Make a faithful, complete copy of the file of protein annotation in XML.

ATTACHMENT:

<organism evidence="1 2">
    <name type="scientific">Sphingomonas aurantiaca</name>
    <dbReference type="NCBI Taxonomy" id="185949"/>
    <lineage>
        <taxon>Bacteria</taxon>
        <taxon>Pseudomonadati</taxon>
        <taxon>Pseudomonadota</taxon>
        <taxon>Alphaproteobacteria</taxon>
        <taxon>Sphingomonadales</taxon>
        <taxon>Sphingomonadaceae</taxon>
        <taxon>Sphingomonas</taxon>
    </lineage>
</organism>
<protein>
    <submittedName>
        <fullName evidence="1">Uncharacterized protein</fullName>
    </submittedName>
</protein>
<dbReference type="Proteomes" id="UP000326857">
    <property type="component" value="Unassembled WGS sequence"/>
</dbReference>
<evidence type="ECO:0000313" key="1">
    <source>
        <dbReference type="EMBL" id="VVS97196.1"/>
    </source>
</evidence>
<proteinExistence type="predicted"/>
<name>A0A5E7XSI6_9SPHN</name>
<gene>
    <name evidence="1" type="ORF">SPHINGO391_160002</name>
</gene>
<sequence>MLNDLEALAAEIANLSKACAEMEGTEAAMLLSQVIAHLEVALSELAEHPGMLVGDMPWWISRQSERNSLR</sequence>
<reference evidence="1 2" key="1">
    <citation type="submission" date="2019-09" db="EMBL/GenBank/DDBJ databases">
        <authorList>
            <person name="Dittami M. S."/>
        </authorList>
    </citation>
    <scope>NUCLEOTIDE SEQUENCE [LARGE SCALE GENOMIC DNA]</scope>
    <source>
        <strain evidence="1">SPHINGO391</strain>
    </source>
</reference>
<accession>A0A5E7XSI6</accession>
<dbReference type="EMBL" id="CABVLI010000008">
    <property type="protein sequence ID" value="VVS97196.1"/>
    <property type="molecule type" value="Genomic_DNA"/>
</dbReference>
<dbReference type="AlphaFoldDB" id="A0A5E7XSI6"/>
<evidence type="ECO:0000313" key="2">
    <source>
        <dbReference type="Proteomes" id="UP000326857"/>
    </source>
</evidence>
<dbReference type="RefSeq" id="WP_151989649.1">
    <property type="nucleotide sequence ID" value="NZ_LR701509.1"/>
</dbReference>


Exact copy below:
<organism evidence="1 2">
    <name type="scientific">Sphingomonas aurantiaca</name>
    <dbReference type="NCBI Taxonomy" id="185949"/>
    <lineage>
        <taxon>Bacteria</taxon>
        <taxon>Pseudomonadati</taxon>
        <taxon>Pseudomonadota</taxon>
        <taxon>Alphaproteobacteria</taxon>
        <taxon>Sphingomonadales</taxon>
        <taxon>Sphingomonadaceae</taxon>
        <taxon>Sphingomonas</taxon>
    </lineage>
</organism>
<protein>
    <submittedName>
        <fullName evidence="1">Uncharacterized protein</fullName>
    </submittedName>
</protein>
<dbReference type="Proteomes" id="UP000326857">
    <property type="component" value="Unassembled WGS sequence"/>
</dbReference>
<evidence type="ECO:0000313" key="1">
    <source>
        <dbReference type="EMBL" id="VVS97196.1"/>
    </source>
</evidence>
<proteinExistence type="predicted"/>
<name>A0A5E7XSI6_9SPHN</name>
<gene>
    <name evidence="1" type="ORF">SPHINGO391_160002</name>
</gene>
<sequence>MLNDLEALAAEIANLSKACAEMEGTEAAMLLSQVIAHLEVALSELAEHPGMLVGDMPWWISRQSERNSLR</sequence>
<reference evidence="1 2" key="1">
    <citation type="submission" date="2019-09" db="EMBL/GenBank/DDBJ databases">
        <authorList>
            <person name="Dittami M. S."/>
        </authorList>
    </citation>
    <scope>NUCLEOTIDE SEQUENCE [LARGE SCALE GENOMIC DNA]</scope>
    <source>
        <strain evidence="1">SPHINGO391</strain>
    </source>
</reference>
<accession>A0A5E7XSI6</accession>
<dbReference type="EMBL" id="CABVLI010000008">
    <property type="protein sequence ID" value="VVS97196.1"/>
    <property type="molecule type" value="Genomic_DNA"/>
</dbReference>
<dbReference type="AlphaFoldDB" id="A0A5E7XSI6"/>
<evidence type="ECO:0000313" key="2">
    <source>
        <dbReference type="Proteomes" id="UP000326857"/>
    </source>
</evidence>
<dbReference type="RefSeq" id="WP_151989649.1">
    <property type="nucleotide sequence ID" value="NZ_LR701509.1"/>
</dbReference>